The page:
Can the art history canon adapt to digital globalization? What is the role of an artist when the relationship between cultural production and cultural consumption is blurred by the digital paradigm?
Subverting the tropes of Western art history through technology, the work of Indian-American artist Tara Kelton poses these questions with poignant humor. 3D interpretations of Cézanne’s still lives, self-portraits commissioned from Amazon workers, and plen air painting references on a virtual reality platform are some of the ways Kelton disrupts art clichés with playful irony. The artist also invites us to explore her city, Bengaluru, the “Silicon Plateau” of India, where technology companies around the world source both skilled and unskilled labor. Where do you fit into this global economy of ours?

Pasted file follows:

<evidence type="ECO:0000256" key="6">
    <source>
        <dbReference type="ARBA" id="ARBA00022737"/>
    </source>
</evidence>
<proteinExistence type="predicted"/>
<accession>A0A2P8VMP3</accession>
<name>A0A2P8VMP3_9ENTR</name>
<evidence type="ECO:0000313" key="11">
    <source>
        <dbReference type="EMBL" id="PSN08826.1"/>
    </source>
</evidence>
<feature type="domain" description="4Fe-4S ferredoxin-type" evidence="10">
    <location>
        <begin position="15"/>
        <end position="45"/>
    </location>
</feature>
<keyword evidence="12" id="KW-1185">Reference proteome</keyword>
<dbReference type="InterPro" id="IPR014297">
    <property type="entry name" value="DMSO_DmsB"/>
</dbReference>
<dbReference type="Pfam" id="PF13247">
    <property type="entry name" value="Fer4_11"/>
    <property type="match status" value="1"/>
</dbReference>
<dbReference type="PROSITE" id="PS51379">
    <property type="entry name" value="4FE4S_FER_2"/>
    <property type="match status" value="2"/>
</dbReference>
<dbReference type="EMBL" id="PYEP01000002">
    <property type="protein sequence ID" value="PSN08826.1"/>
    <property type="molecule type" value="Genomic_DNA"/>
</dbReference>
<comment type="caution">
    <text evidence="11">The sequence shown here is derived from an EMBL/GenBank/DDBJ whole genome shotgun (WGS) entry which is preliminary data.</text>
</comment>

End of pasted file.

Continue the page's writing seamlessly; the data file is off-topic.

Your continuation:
Still Life with a Curtain, 2016
The result of a two-stage process in which the artist paid online workers to describe a popular Cezanne painting. She then engaged 3D rendering studios in Bangalore to create digital simulations of the workers’ descriptions.Series of six. Digital prints on archival paper (images), UV prints on textured wallpaper (texts)
Guided Tours, 2014-2019
Human camera “handlers” discovered assisting Google Maps’ cameras as they documented popular tourist sites in India.
Guided Tour (Taj Mahal)
Guided Tour (Gateway of India)
Guided Tour (Mysore Palace)
Series created using components from the digital libraries of a Bangalore real estate company.Series of five. Digital prints on archival paper
Blind drawings created while the artist wore a VR headset and travelled through Sansar, a popular oasis for self-expression, exploration, and live events.Marker on vinyl